How to build wealth with dividend stocks using the Warren Buffett method

Can dividend stocks make me rich? The answer might be more complicated than it seems. Stephen Wright is looking at two stocks for dividends and growth.

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Owning shares in companies that distribute their earnings as dividends can be a great source of passive income. But can dividend stocks make me rich?

According to billionaire investor Warren Buffett, this is complicated. Here’s what the Berkshire Hathaway CEO has to say on the subject:

We don’t get rich on our dividends that we receive, although we’re happy to receive them. We get rich on the fact that the retained earnings are used to build new earning power, repurchase shares, which increases your ownership in the company and Berkshire has retained earnings since we started. That’s the only reason Berkshire is worth a lot more—it’s that we retain earnings.

According to Buffett, it is possible to build wealth by investing in dividend shares. But it’s not the dividends that the companies pay out that make this happen — it’s the earnings they retain.

Share buybacks

One of the reasons why Buffett thinks retaining earnings is important is that it allows companies to repurchase their shares. This is important. Buying back shares reduces the number of outstanding shares. In doing so, it increases the amount of the business that each share is worth. 

If a company has 100 shares outstanding, then each one is worth 1% of the business. If it repurchases five of them, then each remaining share is worth 1.05%.

Following Buffett’s approach, both of the stocks that I have my eye on use their earnings to repurchase shares as well as distributing cash as dividends.

Bank of America

One of the best illustrations of this in action is Bank of America. This is the second largest investment in the Berkshire Hathaway stocks portfolio. Bank of America has distributed $8.4bn in dividends this year. At today’s prices that’s a yield of 2.44%. 

Importantly, the company has also spent around $11.6bn on share buybacks. In doing so, it has cut its outstanding share count by 3.9%.


That brings me to a UK stock that I think has similar features. The stock is Rightmove (LSE:RMV). Over the last 12 months, the property website paid out £67m in dividends. At today’s prices, that’s a 1.44% dividend yield.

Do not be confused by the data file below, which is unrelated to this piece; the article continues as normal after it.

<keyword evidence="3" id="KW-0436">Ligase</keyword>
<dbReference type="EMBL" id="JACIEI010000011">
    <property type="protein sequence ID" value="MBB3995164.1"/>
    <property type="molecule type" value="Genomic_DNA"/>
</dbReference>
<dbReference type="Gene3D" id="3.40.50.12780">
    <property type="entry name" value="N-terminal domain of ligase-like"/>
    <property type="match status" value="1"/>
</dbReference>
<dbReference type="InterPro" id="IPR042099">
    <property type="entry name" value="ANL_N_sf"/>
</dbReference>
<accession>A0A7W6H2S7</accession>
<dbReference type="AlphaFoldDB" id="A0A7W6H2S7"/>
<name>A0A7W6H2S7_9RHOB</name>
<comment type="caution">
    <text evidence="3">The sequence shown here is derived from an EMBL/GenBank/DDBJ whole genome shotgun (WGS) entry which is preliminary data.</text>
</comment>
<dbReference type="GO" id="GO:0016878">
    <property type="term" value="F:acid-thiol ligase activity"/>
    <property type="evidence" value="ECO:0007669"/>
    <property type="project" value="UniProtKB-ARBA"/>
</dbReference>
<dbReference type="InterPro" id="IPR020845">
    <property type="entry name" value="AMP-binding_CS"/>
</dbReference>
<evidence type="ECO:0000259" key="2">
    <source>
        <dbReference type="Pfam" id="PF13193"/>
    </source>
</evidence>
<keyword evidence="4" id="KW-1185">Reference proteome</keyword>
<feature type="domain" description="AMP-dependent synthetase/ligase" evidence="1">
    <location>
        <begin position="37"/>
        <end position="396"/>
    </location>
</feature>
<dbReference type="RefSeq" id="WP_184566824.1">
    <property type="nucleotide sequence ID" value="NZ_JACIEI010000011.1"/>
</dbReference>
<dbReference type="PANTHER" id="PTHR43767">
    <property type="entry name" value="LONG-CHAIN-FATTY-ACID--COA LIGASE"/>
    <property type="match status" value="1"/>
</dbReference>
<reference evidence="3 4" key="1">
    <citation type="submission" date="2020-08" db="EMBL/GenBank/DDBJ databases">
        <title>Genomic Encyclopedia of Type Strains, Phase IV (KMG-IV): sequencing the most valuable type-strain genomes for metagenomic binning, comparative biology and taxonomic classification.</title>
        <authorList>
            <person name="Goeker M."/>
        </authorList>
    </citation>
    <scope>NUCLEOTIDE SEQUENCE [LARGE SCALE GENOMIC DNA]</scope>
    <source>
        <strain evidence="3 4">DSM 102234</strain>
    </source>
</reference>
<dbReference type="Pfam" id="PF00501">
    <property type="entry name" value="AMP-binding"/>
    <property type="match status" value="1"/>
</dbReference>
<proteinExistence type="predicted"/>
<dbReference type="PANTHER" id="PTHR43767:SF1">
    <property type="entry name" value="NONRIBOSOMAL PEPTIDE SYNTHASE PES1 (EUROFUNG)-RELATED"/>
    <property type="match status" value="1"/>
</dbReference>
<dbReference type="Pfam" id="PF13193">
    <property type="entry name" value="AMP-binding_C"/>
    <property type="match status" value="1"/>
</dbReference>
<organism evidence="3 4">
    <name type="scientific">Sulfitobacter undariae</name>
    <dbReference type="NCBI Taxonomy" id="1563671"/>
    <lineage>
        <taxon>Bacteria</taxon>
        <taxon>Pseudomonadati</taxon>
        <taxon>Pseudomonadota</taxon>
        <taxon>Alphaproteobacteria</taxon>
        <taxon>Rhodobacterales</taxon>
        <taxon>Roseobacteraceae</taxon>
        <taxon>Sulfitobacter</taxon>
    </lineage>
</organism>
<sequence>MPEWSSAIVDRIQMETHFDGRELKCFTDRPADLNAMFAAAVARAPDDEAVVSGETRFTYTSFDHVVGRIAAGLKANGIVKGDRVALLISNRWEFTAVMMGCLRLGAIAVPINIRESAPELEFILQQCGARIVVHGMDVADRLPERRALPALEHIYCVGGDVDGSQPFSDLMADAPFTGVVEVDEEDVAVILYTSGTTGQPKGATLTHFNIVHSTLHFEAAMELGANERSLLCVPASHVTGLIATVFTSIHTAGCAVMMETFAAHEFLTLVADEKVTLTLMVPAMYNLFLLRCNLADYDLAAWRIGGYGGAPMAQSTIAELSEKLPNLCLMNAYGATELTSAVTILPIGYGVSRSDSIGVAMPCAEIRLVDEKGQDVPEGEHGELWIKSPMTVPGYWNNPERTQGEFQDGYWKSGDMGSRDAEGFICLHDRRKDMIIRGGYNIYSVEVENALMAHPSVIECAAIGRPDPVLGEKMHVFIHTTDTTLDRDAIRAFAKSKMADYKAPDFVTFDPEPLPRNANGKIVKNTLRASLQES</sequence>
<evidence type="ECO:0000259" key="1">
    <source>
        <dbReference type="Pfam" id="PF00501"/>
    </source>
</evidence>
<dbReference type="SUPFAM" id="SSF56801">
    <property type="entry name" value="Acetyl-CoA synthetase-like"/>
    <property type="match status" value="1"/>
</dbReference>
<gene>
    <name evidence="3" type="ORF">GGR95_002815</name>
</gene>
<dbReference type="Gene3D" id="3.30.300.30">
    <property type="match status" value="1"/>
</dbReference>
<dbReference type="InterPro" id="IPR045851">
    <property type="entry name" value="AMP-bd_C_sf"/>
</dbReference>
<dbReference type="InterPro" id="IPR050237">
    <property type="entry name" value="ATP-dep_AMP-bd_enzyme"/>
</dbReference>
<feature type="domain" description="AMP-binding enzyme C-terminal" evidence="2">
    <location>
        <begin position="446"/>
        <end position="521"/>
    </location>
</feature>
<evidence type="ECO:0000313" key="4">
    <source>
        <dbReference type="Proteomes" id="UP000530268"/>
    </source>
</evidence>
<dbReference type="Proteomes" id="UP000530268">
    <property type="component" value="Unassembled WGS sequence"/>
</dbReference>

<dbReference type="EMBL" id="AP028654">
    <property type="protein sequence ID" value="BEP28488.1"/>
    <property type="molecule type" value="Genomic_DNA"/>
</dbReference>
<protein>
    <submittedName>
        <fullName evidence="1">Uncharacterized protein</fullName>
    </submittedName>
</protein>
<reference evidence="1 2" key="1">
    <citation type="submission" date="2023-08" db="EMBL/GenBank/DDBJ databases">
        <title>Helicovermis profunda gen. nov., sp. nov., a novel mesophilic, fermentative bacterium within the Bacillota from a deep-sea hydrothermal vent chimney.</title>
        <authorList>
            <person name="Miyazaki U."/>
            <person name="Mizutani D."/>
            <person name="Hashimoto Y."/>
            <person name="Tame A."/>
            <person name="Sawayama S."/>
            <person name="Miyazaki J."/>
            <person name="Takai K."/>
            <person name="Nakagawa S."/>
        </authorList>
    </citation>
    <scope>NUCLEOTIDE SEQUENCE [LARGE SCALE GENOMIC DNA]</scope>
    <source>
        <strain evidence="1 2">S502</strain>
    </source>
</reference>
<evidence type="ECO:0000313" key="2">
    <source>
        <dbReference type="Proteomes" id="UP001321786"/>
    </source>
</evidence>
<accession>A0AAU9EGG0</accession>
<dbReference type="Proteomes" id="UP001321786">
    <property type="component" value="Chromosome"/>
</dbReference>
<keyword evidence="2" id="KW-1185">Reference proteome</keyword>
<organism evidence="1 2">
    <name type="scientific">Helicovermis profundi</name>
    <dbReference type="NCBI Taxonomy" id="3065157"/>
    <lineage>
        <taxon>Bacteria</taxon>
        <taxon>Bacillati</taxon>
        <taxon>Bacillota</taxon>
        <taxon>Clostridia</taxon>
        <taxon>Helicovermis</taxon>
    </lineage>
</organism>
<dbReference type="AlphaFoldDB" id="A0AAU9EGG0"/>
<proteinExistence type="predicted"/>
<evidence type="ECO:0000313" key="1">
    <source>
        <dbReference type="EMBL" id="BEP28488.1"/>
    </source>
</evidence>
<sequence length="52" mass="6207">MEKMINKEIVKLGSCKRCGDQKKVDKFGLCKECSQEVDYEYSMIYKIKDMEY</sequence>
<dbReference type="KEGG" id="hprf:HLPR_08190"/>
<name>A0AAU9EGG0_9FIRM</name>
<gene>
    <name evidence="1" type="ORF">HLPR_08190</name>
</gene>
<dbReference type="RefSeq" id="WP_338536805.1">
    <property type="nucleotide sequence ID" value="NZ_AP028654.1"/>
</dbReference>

The dividend allows me to increase the number of shares I own. But the company has also spent £146m on share buybacks. As a result, the number of shares outstanding has declined by around 3%. That means the amount of the company for which each of my shares accounts is higher than it was a year ago.

Dividend stocks

I’m looking to add to my investment in Rightmove by buying more shares at today’s prices. I think this is a dividend stock that fits the criteria Buffett looks for to build wealth.

Rightmove shares offer a double boost for investors. The dividend allows me to increase the number of shares I own and the retained earnings being used for buybacks boost the value of each share.

But the stock isn’t without risk. Most obviously, a slowing housing market might well challenge the company’s growth.

In my view though, this is a risk work taking. A strong business that uses its earnings to drive shareholder returns is one I’m happy to own in my portfolio.

Should you invest, the value of your investment may rise or fall and your capital is at risk. Before investing, your individual circumstances should be assessed. Consider taking independent financial advice.

Citigroup is an advertising partner of The Ascent, a Motley Fool company. Bank of America is an advertising partner of The Ascent, a Motley Fool company. Stephen Wright has positions in Berkshire Hathaway, Citigroup, and Rightmove Plc. The Motley Fool UK has recommended Rightmove Plc. Views expressed on the companies mentioned in this article are those of the writer and therefore may differ from the official recommendations we make in our subscription services such as Share Advisor, Hidden Winners and Pro. Here at The Motley Fool we believe that considering a diverse range of insights makes us better investors.

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